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DUI » DUI Testing » Field Sobriety Tests » One-Leg Stand (OLS)

One-Leg Stand Test

When a driver is pulled over by the police for suspected DUI the officer may ask the driver to perform various field sobriety tests. The One-Leg Stand (OLS) is one of the Standardized Field Sobriety Tests developed based on research conducted by the Southern California Research Institute and sponsored by the National Highway Traffic Safety Administration (NHTSA). The One-Leg Stand is a divided attention test.

The subject must listen to and understand instructions and perform physical movements. The arresting officer will instruct the subject to stand on one foot, with the other approximately six inches off the ground. The subject will need to count out loud by the thousands (i.e. “one thousand-one, one thousand-two, one thousand-three…”) until instructed to stop. The test should last for 30 seconds.

The officer will look for the following behavior that may indicate impairment:

  • Swaying;
  • Using the arms to maintain balance;
  • Hopping to maintain balance; and
  • Putting the foot down

According to NHTSA research, 83% of subjects who exhibit two or more of the above indicators will have an unlawful blood alcohol concentration of 0.08 percent or greater.

Did you take the OLS Test? Fight for your rights!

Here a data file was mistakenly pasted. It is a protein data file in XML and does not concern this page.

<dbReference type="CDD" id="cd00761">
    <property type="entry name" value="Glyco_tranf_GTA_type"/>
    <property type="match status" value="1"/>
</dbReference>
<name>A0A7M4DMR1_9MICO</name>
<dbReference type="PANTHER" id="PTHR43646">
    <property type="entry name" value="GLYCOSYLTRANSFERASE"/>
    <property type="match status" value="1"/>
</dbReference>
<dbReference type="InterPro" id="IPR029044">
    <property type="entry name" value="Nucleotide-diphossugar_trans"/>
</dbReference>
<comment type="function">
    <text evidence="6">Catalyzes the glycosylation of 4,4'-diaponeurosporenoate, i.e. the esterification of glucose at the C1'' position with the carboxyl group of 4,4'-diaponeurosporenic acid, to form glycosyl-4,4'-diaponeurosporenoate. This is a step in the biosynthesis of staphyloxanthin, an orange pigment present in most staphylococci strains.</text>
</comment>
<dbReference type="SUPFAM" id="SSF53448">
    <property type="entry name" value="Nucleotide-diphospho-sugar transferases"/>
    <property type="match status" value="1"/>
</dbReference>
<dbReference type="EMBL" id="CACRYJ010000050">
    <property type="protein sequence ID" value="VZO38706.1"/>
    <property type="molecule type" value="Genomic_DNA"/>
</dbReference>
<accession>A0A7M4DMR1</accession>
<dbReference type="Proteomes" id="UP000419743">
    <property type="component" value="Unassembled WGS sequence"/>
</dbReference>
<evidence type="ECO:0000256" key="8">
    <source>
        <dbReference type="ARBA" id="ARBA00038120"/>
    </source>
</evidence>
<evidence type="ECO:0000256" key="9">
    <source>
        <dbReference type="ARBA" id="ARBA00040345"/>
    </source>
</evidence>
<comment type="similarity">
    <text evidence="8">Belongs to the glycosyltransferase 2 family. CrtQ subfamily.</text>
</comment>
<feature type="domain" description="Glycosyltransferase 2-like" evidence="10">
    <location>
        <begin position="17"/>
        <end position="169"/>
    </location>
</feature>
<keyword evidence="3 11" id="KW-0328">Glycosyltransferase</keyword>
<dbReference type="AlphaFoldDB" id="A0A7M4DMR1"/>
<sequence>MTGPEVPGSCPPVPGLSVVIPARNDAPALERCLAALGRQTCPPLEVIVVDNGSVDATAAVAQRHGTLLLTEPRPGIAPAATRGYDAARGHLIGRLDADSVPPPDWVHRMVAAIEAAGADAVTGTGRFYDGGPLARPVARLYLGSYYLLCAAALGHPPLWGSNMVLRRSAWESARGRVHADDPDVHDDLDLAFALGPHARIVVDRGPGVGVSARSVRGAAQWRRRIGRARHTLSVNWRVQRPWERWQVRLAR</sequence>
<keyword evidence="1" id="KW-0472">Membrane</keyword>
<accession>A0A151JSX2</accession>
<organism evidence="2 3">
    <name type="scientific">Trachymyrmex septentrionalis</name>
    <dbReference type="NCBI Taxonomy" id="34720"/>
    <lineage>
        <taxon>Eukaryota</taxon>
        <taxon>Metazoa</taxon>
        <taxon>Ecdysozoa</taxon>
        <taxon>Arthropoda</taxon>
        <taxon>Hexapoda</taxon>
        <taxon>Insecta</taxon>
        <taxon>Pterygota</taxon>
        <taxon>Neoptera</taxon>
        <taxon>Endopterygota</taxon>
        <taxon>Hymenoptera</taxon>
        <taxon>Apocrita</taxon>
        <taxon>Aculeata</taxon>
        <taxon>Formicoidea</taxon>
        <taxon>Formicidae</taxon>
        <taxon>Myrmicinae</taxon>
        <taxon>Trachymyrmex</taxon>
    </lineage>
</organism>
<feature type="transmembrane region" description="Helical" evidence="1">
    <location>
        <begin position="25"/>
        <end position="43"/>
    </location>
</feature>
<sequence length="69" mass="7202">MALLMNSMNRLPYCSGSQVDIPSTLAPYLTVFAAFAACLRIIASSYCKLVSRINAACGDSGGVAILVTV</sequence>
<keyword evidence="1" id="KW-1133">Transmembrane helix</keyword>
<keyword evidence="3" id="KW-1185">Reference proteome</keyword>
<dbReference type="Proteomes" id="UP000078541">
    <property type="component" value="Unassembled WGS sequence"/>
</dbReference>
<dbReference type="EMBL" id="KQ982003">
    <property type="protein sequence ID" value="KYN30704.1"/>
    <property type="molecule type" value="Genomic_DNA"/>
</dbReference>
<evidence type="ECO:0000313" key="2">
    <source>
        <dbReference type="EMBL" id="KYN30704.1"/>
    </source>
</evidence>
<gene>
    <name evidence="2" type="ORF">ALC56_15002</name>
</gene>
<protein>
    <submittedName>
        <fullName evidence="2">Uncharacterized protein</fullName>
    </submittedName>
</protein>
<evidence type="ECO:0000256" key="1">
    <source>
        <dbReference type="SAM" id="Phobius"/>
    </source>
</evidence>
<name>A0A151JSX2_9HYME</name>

If you were pulled over for alleged drunk driving in the Tampa area, you may have been asked to perform the One-Leg Stand, as well as the Walk and Turn (WAT) and Horizontal Gaze Nystagmus (HGN). You may have also been asked to perform other field sobriety tests. Upon performing these tests, you may have been arrested for DUI and taken to the police station, where you were asked to submit to a breath or blood test.

Depending on your performance on field sobriety tests and the outcome of your breath / blood test, you may have been charged with driving under the influence. If this describes your situation, make sure you act immediately to involve an attorney who can provide you with experienced legal counsel. You have the right to a lawyer; choosing to exercise this right may mean the difference between a conviction and acquittal or dismissal of all charges.

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